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22 April 2019
Many science education projects for elementary school age kids start with the assumption that, in order to get kids interested in the science, there needs to be a character like “Barbara Bacteria” or “Larry the Lava Flow” to get their attention. In my over twenty years of experience as a science educator and children’s author, I feel confident in saying that this is not the case.
16 April 2019
As a classical pianist and composer, my natural talent was present but practice was essential. You need one or the other to be good, and both to be exceptional. All the hours each day I spent writing and experimenting with musical devices, or exercising a variety of quirky, intricate techniques on the piano, were crucial to forming solid skills and artistry. Practice makes perfect, and it also provides confidence, endurance, and mastery for when the stage is set.
1 April 2019
Art and science are often seen as complete opposites: art is subjective, while science aims to discover objective facts about nature. But more and more, we are realising that there are commonalities between the two and art-science collaborations have become more common. From the scientists’ perspective, such efforts can potentially reach audiences outside of the scientific echo chamber, however, it’s not always clear whether they always successfully do this in practice.
27 March 2019
As a grad student, I knew that I wanted to do communication and outreach work outside of academia. Unfortunately, I had no idea where to start. I had created a research plan from scratch, executed multiple experiments, and was in the process of writing my thesis; however, the idea of “outreach” scared the crap out of me. At least with that other stuff there was a road map from my adviser, colleagues, and committee members. But with outreach, I had no map, no examples, no mentor.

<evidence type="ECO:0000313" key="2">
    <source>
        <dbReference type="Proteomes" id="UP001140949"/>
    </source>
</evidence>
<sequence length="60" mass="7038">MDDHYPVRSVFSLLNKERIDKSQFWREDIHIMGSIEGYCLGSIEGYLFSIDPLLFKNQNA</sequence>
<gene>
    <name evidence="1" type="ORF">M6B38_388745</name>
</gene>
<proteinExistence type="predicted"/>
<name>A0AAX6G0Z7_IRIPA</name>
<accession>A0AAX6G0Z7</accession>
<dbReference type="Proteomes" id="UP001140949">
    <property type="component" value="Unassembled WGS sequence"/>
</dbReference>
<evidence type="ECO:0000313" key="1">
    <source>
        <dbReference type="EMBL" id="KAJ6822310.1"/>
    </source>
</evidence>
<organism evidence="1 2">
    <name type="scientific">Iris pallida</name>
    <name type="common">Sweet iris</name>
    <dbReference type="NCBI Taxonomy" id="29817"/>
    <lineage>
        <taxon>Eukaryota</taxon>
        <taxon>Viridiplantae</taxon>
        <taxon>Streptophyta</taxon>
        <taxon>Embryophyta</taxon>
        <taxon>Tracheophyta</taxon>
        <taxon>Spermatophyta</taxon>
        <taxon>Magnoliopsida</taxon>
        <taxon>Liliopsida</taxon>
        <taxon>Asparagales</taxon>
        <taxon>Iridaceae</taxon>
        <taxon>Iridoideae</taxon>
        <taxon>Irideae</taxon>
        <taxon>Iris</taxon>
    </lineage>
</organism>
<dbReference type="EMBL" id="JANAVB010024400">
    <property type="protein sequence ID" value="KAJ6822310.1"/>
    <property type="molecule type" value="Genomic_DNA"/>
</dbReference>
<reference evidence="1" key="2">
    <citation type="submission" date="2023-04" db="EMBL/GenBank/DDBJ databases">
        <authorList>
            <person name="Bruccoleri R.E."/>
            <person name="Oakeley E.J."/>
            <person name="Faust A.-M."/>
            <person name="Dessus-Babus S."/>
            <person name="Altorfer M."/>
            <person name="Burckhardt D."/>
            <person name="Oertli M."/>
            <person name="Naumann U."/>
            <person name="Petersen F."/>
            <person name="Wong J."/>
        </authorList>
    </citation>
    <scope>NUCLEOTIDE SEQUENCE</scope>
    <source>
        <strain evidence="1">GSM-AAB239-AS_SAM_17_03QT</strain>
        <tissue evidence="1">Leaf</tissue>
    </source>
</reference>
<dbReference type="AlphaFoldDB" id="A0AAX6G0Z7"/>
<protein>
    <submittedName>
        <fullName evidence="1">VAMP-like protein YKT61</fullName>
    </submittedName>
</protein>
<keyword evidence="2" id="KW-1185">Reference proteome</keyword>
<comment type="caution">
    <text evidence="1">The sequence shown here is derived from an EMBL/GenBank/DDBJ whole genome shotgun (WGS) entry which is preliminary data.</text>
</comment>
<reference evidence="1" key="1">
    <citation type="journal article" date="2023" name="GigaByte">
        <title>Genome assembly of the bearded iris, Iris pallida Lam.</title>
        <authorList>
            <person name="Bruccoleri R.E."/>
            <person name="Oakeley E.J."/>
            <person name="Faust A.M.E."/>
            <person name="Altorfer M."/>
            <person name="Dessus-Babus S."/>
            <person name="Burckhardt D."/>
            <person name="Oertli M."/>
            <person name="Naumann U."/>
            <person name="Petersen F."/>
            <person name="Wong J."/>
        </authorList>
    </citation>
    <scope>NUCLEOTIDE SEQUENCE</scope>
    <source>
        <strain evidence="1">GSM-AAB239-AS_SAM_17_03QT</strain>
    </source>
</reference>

18 March 2019
Working as a scientist turned communicator is, I believe, one of the toughest jobs. Working with the non-experts specially without any scientific background knowledge is not easy at all. And specially when those non-experts are just making ends meet.
11 March 2019
In 2005 and 2006, photographer James Balog set out on expeditions to document the recession of the Sólheimajökull Glacier in Iceland. In many ways, these expeditions changed his life. In 2007, Balog and companions founded the Extreme Ice Survey (EIS), an organization devoted to documenting the effects of climate change on glaciers through time-lapse photography. Over 10 years later, the EIS “…provides scientists with basic and vitally important information on the mechanics of glacial melting and educates the public with firsthand evidence of how rapidly the Earth’s climate is changing.”
We’ve developed a new exhibit, called Sounding Climate, that uses sound and images to represent modeled temperature, precipitation, sea ice and carbon dioxide data. The exhibit, installed at the National Center for Atmospheric Research (NCAR) in Boulder, Colorado, helps public visitors explore data on an interactive touchscreen to understand anthropogenic climate change and natural variability.
4 March 2019
I’m not the type of person who’s always thought that I’ve had something to say (at least anything that people would listen to). Back in my grad school days, while I saw the value in science outreach, the “communication” part of that was a little tricky for me. “Who cares what I have to say?” Turns out, some people did.
25 February 2019
Moments before our first show, we were all huddled back stage, confidently saying that we had each other’s back. But in the back of my head, that confidence eluded me. All I was thinking was “Geez, I hope this idea works.”